For anything that requires a cache, redis has been a great option for me for several years. It can easily handle a huge volume of requests, making it a fantastic way to speed up a popular web application, for example. Being able to automatically expire entries after a certain amount of time helps reduce load caused by complex calculations or queries that use other data sources. It's simply fantastic.
Read this authenticated review
No photo available
Score 10 out of 10
Vetted Review
Verified User
Review Source
We have a range of sensors that transmit data to our server and this data is stored in a MongoDB database; while it's stored we needed a way to transmit the data to our web application to generate live charts on the fly; to accomplish this we used redis coupled with socket.io since the application storing the data and the application generating the charts are seperate entities. Though there are other ways to accomplish this, redis has been really useful is helping us accomplish this.

Another place where we are using redis is for our caching, since we deal with high volumes of data, we use redis as a caching mechanism and it has done wonders for us.
  • Speed. The very fact that it is used for caching systems should verify that it must be really fast.
  • Pubsub. Though there might be alternatives that solve this problem as well, in our case redis did it accurately and without any data loss.
  • Redis has a couple of data types that aren't available in other systems. The most useful one according to me is lists; I haven't been able to take full advantage of this feature yet though.
  • Redis may not be for you if you want to deploy a cluster but don't have at least 5 different devices since it requires at least 3 masters and 2 slaves for the configuration to work.
  • The reason redis is really fast is because it resides in your RAM hence it might be a problem when you have an application that needs a lot of RAM and it has to share that with redis. This will depend on the size of your application, users using the applications and obviously the amount of RAM you have.
If you are dealing with an application that needs to serve high volumes of redundant data or feel that memcached isn't doing enough for you, then it's time to consider redis. Also, redis can be a great tool to communicate between different applications without creating interfaces that might take a lot of time build.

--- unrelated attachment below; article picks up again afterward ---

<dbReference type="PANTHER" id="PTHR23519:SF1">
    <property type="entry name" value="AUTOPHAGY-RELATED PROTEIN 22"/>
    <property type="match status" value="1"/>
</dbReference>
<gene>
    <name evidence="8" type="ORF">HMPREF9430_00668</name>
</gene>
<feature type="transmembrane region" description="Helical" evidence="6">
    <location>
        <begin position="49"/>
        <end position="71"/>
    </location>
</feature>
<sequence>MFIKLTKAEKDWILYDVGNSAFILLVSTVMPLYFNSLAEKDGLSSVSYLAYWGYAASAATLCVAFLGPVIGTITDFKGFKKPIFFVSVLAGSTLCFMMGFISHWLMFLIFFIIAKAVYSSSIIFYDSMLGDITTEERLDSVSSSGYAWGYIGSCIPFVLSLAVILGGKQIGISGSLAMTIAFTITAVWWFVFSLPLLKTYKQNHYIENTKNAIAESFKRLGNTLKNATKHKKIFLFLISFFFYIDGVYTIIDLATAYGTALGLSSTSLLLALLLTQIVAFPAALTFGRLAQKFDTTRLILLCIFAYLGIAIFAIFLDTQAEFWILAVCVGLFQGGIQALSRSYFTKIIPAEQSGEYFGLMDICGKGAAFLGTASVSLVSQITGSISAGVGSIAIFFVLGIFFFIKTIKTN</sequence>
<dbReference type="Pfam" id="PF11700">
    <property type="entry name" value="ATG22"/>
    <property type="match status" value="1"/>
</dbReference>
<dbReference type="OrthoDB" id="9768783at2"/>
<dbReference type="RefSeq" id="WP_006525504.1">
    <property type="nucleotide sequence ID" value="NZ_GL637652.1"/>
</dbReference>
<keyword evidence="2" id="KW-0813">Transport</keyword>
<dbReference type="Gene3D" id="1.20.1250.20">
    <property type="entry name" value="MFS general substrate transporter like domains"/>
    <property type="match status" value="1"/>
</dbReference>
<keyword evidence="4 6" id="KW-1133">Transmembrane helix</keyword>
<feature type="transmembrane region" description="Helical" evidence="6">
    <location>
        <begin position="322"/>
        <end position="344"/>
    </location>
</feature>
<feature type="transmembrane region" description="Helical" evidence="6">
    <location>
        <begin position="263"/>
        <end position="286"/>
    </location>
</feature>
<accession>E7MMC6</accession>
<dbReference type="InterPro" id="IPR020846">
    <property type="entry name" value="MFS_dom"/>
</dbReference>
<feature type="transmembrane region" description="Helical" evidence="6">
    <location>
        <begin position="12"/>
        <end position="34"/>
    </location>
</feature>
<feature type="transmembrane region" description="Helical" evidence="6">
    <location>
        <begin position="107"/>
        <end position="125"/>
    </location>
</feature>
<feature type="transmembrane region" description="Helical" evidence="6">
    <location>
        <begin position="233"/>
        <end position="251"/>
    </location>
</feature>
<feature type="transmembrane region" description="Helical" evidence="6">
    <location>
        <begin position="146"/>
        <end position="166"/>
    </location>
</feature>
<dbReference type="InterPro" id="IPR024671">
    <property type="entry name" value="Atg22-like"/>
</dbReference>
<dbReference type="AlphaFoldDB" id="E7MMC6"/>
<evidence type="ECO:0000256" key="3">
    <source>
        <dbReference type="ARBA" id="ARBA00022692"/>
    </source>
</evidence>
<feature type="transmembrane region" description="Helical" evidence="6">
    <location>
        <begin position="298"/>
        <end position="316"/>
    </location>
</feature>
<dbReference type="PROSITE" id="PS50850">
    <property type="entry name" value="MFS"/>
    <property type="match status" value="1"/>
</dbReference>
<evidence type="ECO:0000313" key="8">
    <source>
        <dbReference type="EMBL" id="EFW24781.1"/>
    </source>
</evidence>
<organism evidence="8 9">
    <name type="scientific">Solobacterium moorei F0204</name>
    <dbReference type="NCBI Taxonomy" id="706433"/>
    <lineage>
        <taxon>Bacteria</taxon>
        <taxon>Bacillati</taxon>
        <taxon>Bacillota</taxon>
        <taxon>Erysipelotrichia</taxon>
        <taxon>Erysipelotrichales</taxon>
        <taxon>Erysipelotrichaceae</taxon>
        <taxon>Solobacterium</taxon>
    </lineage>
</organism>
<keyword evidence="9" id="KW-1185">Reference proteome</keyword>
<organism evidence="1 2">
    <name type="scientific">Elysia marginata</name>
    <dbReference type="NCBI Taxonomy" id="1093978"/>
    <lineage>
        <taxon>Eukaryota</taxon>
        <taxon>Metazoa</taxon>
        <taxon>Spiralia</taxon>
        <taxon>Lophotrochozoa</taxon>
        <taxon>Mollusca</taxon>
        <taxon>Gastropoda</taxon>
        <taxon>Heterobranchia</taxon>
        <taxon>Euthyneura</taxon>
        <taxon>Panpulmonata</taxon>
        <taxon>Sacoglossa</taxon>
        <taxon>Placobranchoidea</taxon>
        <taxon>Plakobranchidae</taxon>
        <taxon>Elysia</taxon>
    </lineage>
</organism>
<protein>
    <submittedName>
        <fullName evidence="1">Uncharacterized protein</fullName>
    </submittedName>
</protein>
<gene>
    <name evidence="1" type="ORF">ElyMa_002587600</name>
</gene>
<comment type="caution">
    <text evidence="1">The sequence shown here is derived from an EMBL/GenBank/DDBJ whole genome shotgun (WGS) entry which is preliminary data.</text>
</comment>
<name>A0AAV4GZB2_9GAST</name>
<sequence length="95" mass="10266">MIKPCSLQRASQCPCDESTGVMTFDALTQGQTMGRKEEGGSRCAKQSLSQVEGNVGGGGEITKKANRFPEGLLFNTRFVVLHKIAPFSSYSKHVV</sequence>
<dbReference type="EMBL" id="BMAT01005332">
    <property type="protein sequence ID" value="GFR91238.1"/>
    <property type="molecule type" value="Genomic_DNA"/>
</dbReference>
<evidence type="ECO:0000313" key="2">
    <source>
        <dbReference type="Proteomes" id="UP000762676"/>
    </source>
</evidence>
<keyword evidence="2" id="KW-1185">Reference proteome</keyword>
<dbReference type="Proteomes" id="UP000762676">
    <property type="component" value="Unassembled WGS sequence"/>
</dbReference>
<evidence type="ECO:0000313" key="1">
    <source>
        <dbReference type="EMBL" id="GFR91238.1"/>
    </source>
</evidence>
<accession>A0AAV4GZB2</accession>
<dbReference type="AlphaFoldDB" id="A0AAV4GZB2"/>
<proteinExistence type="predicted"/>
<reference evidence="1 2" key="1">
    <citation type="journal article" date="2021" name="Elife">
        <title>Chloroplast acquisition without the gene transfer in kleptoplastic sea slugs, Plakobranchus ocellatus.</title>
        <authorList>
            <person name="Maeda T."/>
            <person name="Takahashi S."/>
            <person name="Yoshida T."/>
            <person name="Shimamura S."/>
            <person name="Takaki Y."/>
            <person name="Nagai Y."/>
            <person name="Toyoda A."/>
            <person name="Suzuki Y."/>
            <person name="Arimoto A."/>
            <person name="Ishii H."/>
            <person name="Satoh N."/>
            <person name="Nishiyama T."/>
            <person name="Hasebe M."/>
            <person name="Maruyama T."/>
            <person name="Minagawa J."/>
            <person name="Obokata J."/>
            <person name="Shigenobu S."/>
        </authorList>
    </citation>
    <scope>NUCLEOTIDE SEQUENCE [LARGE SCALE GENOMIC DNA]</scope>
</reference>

Read this authenticated review

Feature Scorecard Summary

Performance (61)
9.3
Availability (61)
8.8
Concurrency (60)
8.8
Security (56)
6.6
Scalability (61)
8.6
Data model flexibility (54)
7.7
Deployment model flexibility (54)
8.0

About Redis

According to the vendor, Redis is an in-memory multi-model database that supports multiple data structures such as strings, hashes, lists, sets, sorted sets with range queries, bitmaps, hyperloglogs and geospatial indexes with radius queries. Redis has built-in replication, Lua scripting, LRU eviction, transactions and different levels of on-disk persistence, and provides high availability and automatic partitioning with Redis Cluster.

Redis combines in-memory, schema-less design with optimized data structures and versatile modules that adapt to your data needs. The result is an adept, high performance, multi-purpose database that scales easily like a simple key/value data store but delivers sophisticated functionality with great simplicity, according to the vendor.

Redis also enables data persistence and high availability through replication and backups. Redis Enterprise is built from the ground up to serve as a system of record for any application.

Redis Features

NoSQL Databases Features
Has featurePerformance
Has featureAvailability
Has featureConcurrency
Has featureSecurity
Has featureScalability
Has featureData model flexibility
Has featureDeployment model flexibility
Additional Features
Has featureIntegrated modules
Has featureActive-Passive Geo Distribution
Has featureCluster Architecture
Has featureLinear Scaling
Has featureDurability
Has featureBackup and Disaster Recovery
Has featureReliability

Redis Screenshots

Redis Video

Redis Downloadables

Redis Integrations

Apache Spark, OpenShift, CData, Pivotal Cloud Foundry

Redis Competitors

Pricing

Has featureFree Trial Available?Yes
Has featureFree or Freemium Version Available?Yes
Has featurePremium Consulting/Integration Services Available?Yes
Entry-level set up fee?Optional

Redis Support Options

 Free VersionPaid Version
Phone
Live Chat
Email
Forum/Community
FAQ/Knowledgebase
Social Media
Video Tutorials / Webinar

Redis Technical Details

Deployment Types:On-premise, SaaS
Operating Systems: Windows, Linux, Mac
Mobile Application:Apple iOS, Android, Windows Phone, Blackberry, Mobile Web
Supported Countries:Global
Supported Languages: https://redis.io/clients